Shirley: And Michael, when you say “the whole church,” Christian Scientists often ask, “What do you mean by ‘the church’?” 

Michael: In the early centuries, of course, the church was a little bit more unified than we’ve experienced it. But even then, not really. That would be the church in different places—in Alexandria, in Antioch, in Jerusalem, in Rome—what was confessed by Christians in all of those places, and then also down through the ages. We say that “Christ is the same, yesterday, and today, and forever.” So we refer to the “faith of the apostles,” or the “apostolic tradition”—that ought to be the same for our ancestors and also for us, and into the future. And then also around the world. So ecumenical refers to that wholeness of faith in the church everywhere.

But in the 11th century there was a great split between the Orthodox churches of Constantinople, now Istanbul, and all around the Mediterranean, and the Western churches, or the Roman Catholic Church. And then of course, in the 16th century you have the Protestant Reformation, which split the church further in the West. And then the Protestants, splitting from the Roman Catholic Church, of course, divided into lots of fragments. So we have Presbyterians, and Episcopalians, and Methodists, and so on. But in fact, when I talk about “the church,” I mean all of those together: Catholics and Protestants and Orthodox. That’s not interfaith dialogue. That’s intrafaith, or “within the faith dialogue.” Because they are all confessing the same basic faith. But they do so in different traditions and often with doctrines that they’ve found to be divisive.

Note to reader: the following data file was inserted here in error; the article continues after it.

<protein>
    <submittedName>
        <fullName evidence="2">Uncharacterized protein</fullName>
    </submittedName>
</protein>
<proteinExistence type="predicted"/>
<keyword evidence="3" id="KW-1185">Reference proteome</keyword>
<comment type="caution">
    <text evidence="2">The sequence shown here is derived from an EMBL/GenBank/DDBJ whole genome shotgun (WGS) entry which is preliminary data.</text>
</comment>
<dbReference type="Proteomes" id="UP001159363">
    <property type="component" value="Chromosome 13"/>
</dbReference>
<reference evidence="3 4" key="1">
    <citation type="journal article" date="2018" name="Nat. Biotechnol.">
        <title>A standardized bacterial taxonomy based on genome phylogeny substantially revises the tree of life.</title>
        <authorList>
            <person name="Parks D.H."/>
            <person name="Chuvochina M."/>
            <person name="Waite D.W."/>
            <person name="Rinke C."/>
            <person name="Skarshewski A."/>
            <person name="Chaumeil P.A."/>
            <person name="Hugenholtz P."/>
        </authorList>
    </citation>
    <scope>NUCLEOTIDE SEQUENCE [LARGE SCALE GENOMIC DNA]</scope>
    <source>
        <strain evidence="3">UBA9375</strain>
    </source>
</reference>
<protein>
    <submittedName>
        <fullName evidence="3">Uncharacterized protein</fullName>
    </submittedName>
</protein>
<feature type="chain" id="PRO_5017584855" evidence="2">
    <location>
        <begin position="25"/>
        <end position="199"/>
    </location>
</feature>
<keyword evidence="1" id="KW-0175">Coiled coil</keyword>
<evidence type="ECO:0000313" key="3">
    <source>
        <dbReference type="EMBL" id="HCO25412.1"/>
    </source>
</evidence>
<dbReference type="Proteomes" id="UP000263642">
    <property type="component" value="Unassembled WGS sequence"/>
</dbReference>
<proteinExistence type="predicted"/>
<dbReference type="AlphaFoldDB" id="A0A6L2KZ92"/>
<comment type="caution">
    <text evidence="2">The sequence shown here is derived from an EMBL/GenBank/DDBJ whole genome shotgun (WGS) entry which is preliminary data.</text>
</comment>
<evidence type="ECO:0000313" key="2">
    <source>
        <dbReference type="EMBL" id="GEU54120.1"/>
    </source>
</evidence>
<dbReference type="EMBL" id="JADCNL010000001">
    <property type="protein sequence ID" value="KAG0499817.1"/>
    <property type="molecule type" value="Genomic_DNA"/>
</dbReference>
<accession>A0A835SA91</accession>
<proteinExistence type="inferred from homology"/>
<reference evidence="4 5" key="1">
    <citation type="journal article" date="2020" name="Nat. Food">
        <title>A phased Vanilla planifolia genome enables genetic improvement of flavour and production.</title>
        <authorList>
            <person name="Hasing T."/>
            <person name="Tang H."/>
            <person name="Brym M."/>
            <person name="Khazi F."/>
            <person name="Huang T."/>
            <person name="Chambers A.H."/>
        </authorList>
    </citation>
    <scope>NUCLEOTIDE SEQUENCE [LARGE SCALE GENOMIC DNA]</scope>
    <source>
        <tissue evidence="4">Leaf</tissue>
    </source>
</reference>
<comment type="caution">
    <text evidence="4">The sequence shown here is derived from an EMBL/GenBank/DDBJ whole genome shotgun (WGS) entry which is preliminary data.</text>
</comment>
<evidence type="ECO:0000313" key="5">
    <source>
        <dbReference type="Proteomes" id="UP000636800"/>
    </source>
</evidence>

And so in the 20th century, a movement grew up to try to reverse that, and to bring together churches which over the previous centuries had tended to be dividing and growing away from one another. Ecumenism is what’s practiced by this ecumenical movement. It’s the effort to realize our unity in Christ.

Shirley: The date you mentioned is important, because Mary Baker Eddy passed on in 1910. And that’s about the beginning of the ecumenical movement. Is that right?